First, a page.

Presenting the doctrine, the heads of the separatist republics stated that they intend to support Russian and the Russian-speaking citizens of Ukraine by expanding the activities of the Humanitarian Program for the Reunification of the People of Donbass in the territory of Ukraine. By expanding the activities of this humanitarian program (which has existed since 2017 and originally concerned only residents of the government-controlled territories of the Donetsk and Luhansk regions) to support all Russian-speaking people of Ukraine, Russia is pursuing its old goal – to recognize these entities and provoke another scandal within Ukrainian society, this time around language issues.

The Humanitarian Program offers a fairly simple tool for such manipulation: a one-time financial payment, to World War II veterans and other socially unprotected persons, to help victims of language discrimination, but only those of them who went to court to protect their rights and freedoms. It is not so much the hypothetical payment that is important, but rather that the Russian Federation’s assertions that Russian-speakers are discriminated against in Ukraine are confirmed by appeals to the courts as well as data provided by the separatist republics.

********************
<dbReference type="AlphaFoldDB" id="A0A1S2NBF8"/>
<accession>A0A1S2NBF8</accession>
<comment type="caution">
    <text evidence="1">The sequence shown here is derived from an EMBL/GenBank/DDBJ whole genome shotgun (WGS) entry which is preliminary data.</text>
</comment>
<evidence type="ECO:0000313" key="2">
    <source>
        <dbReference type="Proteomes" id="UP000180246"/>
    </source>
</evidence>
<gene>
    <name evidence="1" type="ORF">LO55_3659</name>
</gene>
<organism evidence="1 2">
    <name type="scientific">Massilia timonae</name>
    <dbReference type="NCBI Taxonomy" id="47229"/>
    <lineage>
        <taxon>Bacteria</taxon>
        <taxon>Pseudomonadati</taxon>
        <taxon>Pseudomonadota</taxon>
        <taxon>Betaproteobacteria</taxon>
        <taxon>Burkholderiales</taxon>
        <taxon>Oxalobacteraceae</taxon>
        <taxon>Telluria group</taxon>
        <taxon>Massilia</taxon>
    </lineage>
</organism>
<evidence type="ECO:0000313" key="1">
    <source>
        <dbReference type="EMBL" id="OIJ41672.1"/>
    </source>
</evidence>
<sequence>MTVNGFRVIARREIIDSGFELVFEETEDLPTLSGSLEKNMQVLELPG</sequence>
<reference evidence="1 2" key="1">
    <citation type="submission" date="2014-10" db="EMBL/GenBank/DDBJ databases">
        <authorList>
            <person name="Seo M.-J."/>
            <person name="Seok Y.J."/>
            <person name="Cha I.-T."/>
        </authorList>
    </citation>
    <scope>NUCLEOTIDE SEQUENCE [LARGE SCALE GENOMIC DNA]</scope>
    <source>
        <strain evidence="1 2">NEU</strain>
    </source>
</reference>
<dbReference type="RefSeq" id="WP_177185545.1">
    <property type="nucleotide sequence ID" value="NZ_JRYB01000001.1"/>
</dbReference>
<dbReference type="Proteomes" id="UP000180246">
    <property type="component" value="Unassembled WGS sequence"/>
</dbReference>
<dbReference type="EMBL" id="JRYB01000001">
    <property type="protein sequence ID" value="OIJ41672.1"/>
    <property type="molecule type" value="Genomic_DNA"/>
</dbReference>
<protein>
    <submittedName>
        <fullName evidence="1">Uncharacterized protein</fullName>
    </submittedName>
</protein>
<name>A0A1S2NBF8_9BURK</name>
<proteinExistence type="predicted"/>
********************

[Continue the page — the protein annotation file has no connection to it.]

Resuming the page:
And here it does not matter at all that according to the data of the separatist republics themselves, only 76,000 people have taken advantage of the opportunities afforded by the Humanitarian Program for all the years of its existence. It is only important to create the opportunity for another political statement, and for calls to negotiate directly with representatives of the separatist republics, who, moreover, protect Russian-speaking Ukrainians. Presenting the Russian-Ukrainian war as an interethnic conflict is an old technique, which the separatist republics never fail to implement. Due to the obvious crisis of ideas in the Russian Presidential Administration, this project has been taken up with renewed vigor.